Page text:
Thirteen donor panels, lined up straight as a laser beam. The 13 tempered glass panels measuring 36”x 60” x ½”.
Transparencies were created, and, with the help of Jason Keeble and John Yarnell, Wolf projected her artwork full-scale. It was then traced on the wall. While this bit of groundwork was being completed, they also began installing the structural components necessary to support the nine 100 lb. 3form panels. Drywall “boxes” were installed in the drop-ceiling tiles by the building contractor with corresponding granite tile bases in the floor. To prevent the resin panels from sagging and warping, they were supported at the top with the base channels serving only to keep them plumb. A single section of uni-strut served as the backing plate to anchor the three sections of aluminum channel to the drywall. All thread and more uni-strut tied this single bar to existing structural components, making a clean and sound mounting system. Placement of all channels was made accurately with the aid of a self-leveling laser with the base channels anchored to the floor using Powers anchors.
The images transferred well through the 3form, while still allowing for great readability.
With all the mounting hardware in place, it was time to get busy screen printing and installing. After some initial testing on sample material provided by 3form, John McMahon went to work burning screens and laying ink. An alkyd base gloss enamel was the choice of material. By using a test piece, they discovered if a mistake was made, mineral spirits provided safe cleanup. This provided a bit more comfort as the nice panels came in at just more than $11,000.
Wolf sketched and John McMahon screened and blasted several portrait pieces. And 12 steel and porcelain enamel signs were built and placed throughout various gardens.
With all the 3form panels and glass printed, it was back for final installation. Due to slight variations in ceiling and floor height, each 3form panel had to be slid into its track, marked for drilling, removed and drilled, then bolted in place for the final time. It was a smooth and simple process but required handling the panels multiple times. Brushed aluminum end caps were fabricated to finish the ends of the brushed channels. Hanging the glass was a breeze. The contractor had placed Â¾" plywood behind the sheetrock, making for easy and secure placement of the anchor bolts. Once again, the trusty laser level was called in for duty, making for simple accuracy.As the panels were nearing completion, the glass panels arrived, and it was back for another round of dry mounting. Despite the glass manufacturer’s high level of quality and workmanship, the four corner mounting holes varied just enough to make it impossible to create a single mounting template. Therefore, all 13 panels were taken to the site, installed and numbered prior to printing. Aluminum Stand-Off hardware was chosen for mounting.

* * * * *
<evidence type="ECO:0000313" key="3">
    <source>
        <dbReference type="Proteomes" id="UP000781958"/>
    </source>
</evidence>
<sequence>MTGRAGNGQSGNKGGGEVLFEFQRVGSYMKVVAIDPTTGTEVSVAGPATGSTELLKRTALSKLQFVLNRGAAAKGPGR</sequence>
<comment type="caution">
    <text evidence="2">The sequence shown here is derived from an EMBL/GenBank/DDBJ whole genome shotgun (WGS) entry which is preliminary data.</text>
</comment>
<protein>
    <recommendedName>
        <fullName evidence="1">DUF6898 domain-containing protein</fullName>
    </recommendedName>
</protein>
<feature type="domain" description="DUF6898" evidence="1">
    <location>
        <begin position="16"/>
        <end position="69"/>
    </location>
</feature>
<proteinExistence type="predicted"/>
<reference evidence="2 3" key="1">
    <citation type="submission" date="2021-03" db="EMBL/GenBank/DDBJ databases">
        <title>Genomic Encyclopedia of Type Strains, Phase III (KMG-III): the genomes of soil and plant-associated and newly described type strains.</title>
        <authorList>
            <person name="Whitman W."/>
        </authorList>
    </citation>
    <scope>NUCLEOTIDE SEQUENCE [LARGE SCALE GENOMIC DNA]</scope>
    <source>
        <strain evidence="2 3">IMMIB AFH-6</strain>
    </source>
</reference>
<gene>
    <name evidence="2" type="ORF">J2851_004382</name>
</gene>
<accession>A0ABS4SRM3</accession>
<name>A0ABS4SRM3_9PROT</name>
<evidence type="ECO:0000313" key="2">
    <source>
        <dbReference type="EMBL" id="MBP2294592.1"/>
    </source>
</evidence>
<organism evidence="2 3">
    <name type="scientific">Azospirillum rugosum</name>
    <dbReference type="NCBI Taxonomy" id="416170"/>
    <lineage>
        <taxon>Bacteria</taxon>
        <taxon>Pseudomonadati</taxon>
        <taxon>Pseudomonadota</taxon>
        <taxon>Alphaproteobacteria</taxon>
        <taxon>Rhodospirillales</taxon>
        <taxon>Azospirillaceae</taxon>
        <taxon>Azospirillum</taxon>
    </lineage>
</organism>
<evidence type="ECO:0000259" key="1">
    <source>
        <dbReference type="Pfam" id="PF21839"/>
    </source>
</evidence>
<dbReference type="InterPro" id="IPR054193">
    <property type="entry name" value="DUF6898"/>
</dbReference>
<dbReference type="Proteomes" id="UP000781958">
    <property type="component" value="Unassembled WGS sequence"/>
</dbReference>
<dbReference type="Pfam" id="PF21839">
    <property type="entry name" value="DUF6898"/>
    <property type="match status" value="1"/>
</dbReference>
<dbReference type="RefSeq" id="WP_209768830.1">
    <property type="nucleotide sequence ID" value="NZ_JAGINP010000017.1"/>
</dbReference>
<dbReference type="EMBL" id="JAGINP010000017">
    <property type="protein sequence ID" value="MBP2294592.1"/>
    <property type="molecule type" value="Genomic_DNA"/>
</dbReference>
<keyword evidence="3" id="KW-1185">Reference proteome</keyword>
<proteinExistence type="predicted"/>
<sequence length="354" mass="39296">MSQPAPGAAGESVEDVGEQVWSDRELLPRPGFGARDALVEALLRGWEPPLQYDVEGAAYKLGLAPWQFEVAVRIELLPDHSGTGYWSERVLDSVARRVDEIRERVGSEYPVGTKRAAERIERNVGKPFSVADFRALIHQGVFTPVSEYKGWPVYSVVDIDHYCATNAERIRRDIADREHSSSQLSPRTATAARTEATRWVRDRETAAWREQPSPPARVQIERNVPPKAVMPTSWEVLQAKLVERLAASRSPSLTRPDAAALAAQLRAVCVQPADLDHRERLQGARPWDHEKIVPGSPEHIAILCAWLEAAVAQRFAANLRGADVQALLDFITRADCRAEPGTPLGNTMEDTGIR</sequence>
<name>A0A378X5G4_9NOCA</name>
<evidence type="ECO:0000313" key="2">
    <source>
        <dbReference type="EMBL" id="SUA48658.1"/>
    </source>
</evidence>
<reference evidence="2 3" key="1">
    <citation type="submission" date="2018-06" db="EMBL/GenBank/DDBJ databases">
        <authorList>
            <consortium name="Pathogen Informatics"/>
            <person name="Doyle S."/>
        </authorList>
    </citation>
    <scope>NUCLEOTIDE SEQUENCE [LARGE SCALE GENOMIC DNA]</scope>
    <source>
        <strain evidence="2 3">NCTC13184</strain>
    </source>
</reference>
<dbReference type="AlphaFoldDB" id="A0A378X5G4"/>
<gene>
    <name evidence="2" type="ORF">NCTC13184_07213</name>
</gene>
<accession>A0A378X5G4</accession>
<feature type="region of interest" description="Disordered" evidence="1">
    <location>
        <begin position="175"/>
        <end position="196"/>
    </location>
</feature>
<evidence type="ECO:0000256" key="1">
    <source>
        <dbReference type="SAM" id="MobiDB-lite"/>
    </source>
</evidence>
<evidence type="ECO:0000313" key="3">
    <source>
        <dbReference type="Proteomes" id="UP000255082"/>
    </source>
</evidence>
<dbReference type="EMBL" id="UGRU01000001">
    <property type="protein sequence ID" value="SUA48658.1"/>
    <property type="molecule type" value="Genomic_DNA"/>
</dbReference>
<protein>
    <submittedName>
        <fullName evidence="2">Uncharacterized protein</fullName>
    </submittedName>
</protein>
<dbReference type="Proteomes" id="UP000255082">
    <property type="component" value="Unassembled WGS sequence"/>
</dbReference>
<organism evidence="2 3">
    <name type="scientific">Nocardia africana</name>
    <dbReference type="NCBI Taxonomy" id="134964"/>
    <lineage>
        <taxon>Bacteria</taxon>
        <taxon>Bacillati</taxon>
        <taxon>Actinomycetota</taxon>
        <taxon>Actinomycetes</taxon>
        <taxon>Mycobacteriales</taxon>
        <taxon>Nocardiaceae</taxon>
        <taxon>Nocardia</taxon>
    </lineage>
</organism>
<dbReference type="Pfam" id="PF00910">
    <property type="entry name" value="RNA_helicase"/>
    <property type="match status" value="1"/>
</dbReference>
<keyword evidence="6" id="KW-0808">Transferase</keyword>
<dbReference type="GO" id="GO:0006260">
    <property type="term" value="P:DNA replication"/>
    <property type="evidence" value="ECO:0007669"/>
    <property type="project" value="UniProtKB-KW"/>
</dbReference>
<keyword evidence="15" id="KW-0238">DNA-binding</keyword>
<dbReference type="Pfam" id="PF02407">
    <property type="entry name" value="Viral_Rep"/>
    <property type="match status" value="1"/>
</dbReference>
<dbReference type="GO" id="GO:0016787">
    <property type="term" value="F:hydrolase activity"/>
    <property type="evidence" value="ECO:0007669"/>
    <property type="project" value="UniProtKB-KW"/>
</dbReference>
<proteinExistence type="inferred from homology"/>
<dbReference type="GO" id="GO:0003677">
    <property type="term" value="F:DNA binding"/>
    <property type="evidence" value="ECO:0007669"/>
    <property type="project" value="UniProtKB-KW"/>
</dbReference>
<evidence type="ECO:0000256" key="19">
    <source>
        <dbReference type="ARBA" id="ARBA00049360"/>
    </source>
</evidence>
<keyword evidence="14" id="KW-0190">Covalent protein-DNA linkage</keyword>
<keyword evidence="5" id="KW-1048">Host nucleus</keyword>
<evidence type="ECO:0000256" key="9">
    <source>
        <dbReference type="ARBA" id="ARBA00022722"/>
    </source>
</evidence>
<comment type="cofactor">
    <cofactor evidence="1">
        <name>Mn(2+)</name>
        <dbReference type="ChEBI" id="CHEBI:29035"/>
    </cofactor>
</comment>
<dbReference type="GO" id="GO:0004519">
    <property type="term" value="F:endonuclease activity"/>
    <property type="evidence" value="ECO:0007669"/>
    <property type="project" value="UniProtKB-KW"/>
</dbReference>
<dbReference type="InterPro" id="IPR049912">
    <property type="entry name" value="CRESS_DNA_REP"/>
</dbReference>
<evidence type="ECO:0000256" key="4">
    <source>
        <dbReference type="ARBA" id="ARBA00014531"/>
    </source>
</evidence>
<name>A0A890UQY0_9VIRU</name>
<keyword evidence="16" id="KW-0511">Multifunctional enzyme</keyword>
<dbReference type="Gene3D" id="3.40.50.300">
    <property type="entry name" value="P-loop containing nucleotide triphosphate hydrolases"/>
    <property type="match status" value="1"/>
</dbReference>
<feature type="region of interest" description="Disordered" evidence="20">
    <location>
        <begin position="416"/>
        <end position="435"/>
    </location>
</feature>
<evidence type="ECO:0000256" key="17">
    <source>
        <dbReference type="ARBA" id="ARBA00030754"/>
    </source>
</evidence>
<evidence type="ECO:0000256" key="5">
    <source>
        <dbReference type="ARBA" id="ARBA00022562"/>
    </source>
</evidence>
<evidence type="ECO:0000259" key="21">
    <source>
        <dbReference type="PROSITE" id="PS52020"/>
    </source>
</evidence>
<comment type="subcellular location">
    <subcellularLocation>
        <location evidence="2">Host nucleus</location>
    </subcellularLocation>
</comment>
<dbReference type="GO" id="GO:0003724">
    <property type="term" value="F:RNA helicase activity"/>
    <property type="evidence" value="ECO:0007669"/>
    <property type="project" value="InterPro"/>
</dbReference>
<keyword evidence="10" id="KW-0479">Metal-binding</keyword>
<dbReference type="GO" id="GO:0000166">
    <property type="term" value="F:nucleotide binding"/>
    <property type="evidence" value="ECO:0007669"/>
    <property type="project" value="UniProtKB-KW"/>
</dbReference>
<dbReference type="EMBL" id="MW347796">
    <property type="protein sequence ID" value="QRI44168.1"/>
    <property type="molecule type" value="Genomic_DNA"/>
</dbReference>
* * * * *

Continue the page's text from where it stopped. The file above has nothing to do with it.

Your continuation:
The Michael Sculpture is a tribute to its original form as a fountain in the old, now demolished lobby.
With the main donor recognition area complete, it was time to install 40 more small glass pieces throughout the nine-story tower as well as two more large pieces that were “rebuilds” from previous capitol campaigns. The Tree of Life and the Michael Sculpture Fountain, commissioned by Gary and Meryle Michael, graced the old lobby prior to demolition. Classic Design was contacted directly by the St. Alphonsus foundation to recreate these in the new tower. John McMahon transformed several sheets of ¼” green PVC into a dimensional tree that was engraved to accept the brass plaques from the original. ½” PVC spars were used to give the tree its shape and make for easy on-site assembly and installation. A carved HDU trunk finished the piece and provided a place for the recognition plaque. Jason Keeble took photos of the Michael Sculpture fountain and recreated the asymmetrical cross out of Corian to represent the granite used in the fountain. A photo of the original piece was placed in the center to highlight its origin and pay tribute to the original donors. Both pieces went together quickly and cleanly with help from the shop’s 13-year-old Gerber saber.
So “Imagine, Design, Build”. Working with a great artist on this project certainly took a lot of pressure off the staff. Still, the project took imagination to interpret the artist’s vision, hours of design time and weeks building the pieces in the shop.
The HDU trunk was carved to accept the plaque from the original piece. Of course, all the brass plaques were screwed on by hand!